Green shoots on Climate Change?

All major oil companies have business plans showing growth over the next 5 years. To be fair to the oil companies, with the current world economic and money models, they have no choice but to go for growth.

If a climate catastrophe is to be avoided, we cannot use the oil and gas reserves we already know about, let alone any new finds. What is needed is oil company shrinkage rather than growth.

So it is great news that Greenpeace has won an injunction in the Scottish courts against a drilling permit issued by the government. This will initially delay, and maybe stop BP sinking new wells in the North Sea.

The legal challenge is that new drilling is incompatible with the UK’s legal commitment to be carbon neutral by 2050. This is the same argument that has held up the third runway at Heathrow.

If only this Conservative government would take its climate change responsibilities seriously and HAVE A STRATEGY, we might stop going round in legal circles and wasting our money.

Remove nitrates, not farmland

The Solent is polluted and local councils have a legal obligation to improve the quality of it.

The level of nitrates is one pollutant which causes an algal bloom on mud which suffocates worms and other invertebrates which are an important source of food for wildlife. The main sources of nitrates are fertiliser run off from farms and human wastewater from houses.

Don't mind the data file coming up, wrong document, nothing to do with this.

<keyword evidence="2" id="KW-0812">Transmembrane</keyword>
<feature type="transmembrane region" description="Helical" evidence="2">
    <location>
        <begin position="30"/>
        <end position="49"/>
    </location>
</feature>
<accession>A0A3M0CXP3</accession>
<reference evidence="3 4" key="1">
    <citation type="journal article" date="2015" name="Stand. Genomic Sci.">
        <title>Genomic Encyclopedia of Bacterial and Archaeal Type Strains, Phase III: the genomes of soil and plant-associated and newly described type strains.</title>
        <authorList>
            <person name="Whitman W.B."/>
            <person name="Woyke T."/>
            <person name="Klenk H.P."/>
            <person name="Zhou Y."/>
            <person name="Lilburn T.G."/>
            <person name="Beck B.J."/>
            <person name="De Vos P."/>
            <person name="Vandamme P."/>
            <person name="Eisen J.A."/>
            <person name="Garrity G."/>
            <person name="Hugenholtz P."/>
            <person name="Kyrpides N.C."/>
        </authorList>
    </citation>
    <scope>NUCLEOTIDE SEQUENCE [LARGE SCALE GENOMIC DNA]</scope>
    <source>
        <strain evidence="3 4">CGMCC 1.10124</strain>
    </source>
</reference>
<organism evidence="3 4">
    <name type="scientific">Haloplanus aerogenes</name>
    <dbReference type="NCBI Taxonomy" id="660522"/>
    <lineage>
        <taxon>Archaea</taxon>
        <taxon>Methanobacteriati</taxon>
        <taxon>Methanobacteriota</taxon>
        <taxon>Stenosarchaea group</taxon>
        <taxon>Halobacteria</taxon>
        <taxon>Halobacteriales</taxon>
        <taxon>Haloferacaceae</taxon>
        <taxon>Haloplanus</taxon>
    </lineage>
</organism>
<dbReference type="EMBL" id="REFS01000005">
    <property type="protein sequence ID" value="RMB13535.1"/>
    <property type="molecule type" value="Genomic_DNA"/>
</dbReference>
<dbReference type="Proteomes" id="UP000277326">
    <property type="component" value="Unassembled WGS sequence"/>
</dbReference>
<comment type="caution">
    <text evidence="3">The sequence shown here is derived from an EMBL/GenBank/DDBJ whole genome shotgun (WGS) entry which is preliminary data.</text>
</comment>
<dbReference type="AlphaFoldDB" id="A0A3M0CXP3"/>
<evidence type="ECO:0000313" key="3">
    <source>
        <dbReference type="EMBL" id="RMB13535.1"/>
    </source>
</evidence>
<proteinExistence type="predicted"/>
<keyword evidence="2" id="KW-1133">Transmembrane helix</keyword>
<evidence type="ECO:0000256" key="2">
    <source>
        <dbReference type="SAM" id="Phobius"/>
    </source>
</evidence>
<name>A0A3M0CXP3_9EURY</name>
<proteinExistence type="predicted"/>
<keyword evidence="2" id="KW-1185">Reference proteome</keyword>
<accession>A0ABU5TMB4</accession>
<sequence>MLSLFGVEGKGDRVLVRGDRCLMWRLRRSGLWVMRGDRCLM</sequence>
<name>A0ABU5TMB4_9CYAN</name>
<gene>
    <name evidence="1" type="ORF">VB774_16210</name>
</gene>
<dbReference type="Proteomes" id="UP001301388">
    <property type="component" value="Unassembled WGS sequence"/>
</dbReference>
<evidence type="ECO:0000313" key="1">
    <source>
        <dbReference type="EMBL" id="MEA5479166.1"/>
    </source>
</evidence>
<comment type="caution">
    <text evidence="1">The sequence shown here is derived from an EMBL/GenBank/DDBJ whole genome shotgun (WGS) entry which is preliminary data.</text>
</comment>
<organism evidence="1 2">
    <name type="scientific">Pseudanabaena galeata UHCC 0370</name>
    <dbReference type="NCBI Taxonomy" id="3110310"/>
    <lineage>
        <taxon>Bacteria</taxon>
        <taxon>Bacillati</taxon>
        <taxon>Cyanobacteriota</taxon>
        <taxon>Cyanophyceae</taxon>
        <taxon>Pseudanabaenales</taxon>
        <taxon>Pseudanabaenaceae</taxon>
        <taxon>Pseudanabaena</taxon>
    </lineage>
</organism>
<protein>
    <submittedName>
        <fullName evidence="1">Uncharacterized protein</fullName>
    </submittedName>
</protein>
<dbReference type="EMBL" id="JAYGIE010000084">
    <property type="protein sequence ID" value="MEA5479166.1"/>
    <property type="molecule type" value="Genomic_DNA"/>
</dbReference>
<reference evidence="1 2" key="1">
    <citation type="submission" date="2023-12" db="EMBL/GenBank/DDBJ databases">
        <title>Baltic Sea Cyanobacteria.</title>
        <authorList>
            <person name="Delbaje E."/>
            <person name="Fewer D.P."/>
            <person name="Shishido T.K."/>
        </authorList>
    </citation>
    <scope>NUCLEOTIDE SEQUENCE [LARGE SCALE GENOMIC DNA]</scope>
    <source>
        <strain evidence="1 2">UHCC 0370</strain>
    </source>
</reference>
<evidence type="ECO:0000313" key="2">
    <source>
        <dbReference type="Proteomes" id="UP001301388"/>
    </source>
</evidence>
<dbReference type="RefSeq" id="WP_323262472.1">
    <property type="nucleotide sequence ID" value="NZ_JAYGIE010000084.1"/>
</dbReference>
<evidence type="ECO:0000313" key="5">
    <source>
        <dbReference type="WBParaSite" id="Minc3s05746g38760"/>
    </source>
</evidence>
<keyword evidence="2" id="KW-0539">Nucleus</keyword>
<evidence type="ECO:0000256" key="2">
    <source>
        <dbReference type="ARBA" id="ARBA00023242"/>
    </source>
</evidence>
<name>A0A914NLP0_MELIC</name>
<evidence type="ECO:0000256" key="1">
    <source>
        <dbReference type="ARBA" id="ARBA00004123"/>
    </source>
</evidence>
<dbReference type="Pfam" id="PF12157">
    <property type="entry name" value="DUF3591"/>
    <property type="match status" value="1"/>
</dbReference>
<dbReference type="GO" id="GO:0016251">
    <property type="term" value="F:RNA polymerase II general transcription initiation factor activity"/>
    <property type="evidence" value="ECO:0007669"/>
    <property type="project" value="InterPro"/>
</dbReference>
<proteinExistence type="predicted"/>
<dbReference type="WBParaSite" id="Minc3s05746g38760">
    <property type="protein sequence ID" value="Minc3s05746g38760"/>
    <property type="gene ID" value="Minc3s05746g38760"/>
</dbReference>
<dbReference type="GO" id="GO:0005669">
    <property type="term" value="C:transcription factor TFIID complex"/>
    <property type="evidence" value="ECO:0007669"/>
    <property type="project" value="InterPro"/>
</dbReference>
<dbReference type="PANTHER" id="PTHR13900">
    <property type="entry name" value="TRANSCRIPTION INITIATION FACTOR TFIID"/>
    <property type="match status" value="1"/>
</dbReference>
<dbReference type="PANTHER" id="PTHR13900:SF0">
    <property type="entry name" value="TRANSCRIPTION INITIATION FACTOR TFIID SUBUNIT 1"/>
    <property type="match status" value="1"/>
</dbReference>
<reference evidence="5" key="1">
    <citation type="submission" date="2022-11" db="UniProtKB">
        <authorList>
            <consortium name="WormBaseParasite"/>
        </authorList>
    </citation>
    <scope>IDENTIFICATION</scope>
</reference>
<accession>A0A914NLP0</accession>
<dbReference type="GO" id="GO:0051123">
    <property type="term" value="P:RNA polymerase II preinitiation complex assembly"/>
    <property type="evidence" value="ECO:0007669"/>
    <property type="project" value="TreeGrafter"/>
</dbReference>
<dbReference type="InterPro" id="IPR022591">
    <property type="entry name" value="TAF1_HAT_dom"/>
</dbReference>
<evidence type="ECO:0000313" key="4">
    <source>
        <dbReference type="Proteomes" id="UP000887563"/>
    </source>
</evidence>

People do need new homes but house building around the Solent is on hold as this would increase the amount of nitrate entering the Solent.

There is no government strategy in place to resolve this impasse. Although I wouldn’t put it past them to relax the rules and sacrifice the environment even more.

Options include reducing farming activity. But as we are leaving the EU and we already grow less than half of the food we eat, this does not look like a good long term option.

This is however the approach not only supported by Fareham MP (and Attorney General) Suella Braverman, but also by Cllr.Woodward, leader of Fareham council.

He would like to see the fines imposed on Southern Water for failures of its pollution control, to be used to buy farmland and stop farming. This would allow houses to be built using up the “nitrate credit” from reduced farming. In effect, subsidising rich builders to get even richer.

But this approach does not meet the legal requirement to IMPROVE the bad environment. Commenting on a recent planning appeal in Warsash, the inspector said he was not convinced that this mitigation of nitrate levels would work in “perpetuity”. My interpretation of his words is that he thinks once houses are built the nitrate issue may be quietly brushed under the carpet.

A better approach would be to invest in removing the nitrates from the waste water (both human and farm). The recovered nitrate could be recycled back into fertiliser and sold. The environment improves and everyone is happy. Pie in the sky? Why not? I’ve seen more difficult pies than this baked.